Songs to pass the time. Songs of celebration. Songs of nostalgia. Songs that mark the seasons. Songs of work. Travelling songs. Songs that tell a story. Songs of hope.
I’m thinking of that moment in Wayne’s World where Wayne, pulling out a cassette* from his shirt pocket, says ‘I’m going to propose a little Bohemian Rhapsody, gentlemen.’ And then what follows is a joyous scene of shared humanity. Losing themselves in the happiness of this time spent together. Singing with other people binds us together.
A few years ago the dance group that I perform in was booked to entertain an outdoor crowd in Liverpool. The rain hadn’t let up all afternoon and the festival goers were cowering under any shelter they could find. We had no one to entertain until we put on Singing in the Rain. The effect was as if the sun had come out: people emerged from their shelters and started singing along, ignoring the downpour and sharing in a joyous moment.
What a glorious feeling – I’m happy again.Singing in the Rain – Johnny Ray
While screens have the effect of connecting us to anywhere, they can disconnect us from the place we are actually in. Songs can bring us back into this shared space. Songs say we share something. The right songs help a group of people to put words to a shared feeling.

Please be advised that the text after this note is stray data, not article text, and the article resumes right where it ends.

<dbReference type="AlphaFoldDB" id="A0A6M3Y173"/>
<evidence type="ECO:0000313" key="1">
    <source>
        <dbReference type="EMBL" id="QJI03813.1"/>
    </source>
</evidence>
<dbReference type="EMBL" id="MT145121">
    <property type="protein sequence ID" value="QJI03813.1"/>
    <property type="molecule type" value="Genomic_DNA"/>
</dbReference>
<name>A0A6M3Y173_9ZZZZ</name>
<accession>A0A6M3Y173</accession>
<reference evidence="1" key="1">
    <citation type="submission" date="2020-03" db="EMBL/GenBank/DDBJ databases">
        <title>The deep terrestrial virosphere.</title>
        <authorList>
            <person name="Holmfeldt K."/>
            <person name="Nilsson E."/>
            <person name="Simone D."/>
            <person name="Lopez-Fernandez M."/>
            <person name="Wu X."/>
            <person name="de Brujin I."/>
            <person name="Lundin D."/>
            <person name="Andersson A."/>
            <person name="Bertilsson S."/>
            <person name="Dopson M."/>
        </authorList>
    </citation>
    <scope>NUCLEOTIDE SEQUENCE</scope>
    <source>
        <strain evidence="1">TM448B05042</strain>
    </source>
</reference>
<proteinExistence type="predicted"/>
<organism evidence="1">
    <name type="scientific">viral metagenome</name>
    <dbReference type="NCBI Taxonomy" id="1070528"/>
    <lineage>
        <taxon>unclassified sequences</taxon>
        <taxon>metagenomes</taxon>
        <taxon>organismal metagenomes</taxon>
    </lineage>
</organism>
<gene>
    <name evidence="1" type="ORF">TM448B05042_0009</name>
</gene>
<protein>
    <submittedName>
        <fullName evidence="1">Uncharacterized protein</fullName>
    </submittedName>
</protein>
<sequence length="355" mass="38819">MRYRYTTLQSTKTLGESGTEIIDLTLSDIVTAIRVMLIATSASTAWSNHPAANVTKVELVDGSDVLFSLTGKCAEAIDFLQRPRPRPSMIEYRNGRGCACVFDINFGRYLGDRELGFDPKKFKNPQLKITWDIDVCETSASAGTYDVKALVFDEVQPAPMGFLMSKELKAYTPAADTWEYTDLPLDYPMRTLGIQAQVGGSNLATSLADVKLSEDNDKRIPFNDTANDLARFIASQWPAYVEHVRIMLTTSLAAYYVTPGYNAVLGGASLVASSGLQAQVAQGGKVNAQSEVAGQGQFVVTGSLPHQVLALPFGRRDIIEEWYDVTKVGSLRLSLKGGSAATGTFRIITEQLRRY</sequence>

One of the highlights of my parenting week was Jeremy’s Music, a parent and child singing group in Finsbury Park London that seemed only loosely aimed at children, and was really a moment for the grownups to get together and sing. Once we had worked through the obligatory canon of songs for toddlers Jeremy would switch to rock repertoire for the adults. And from these sleep-deprived parents a latent energy seemed to flow. Yes we are tired, but we are all tired, and we are all singing, and it feels great. What a glorious feeling.
How do you sing more songs with people?
There are so many songs. How do you know where to start? As with many things, the unlimited is the enemy of the specific. Learn a few songs and sing them often. I keep a list in my wallet in case I get stumped.
You don’t need to be able to sing. You don’t need to be able to play an instrument. Just start and other people will help you out.
My top tip. Learn the second and third versus to a few songs. In my experience, most people can’t remember the second and third verses of songs. But given a little prompting the words come flooding back and you’ll be waving your heads around with glee like Wayne and Garth.
*As an analogue skills aside, a feature of this scene that I like is that Wayne has chosen a tape with a song on it. This isn’t the ‘1000 songs in your pocket’ era issued in by the iPod, it’s at most twenty songs. It isn’t hedging your bets; it’s being specific.
What is the Analogue Skills project?
The Analogue Skills Project is my attempt to gather together and keep safe less digital ways of doing things in case we need them again. My aim is to discover/redicover ways of being, feeling and acting that might serve us better.
Read more about the project here and check out my latest posts:
Another way to share lyrics is to write them on bed sheets. For my 29th birthday party I had the privilege of booking the late John Barnes, then in his 80s and still performing the songs and routines he had learnt as a Butlins Red Coat in the 1950s. To facilitate his singalongs, he asked volunteers to hold up bed sheets with the lyrics painted on them. He led from the front while playing the banjo.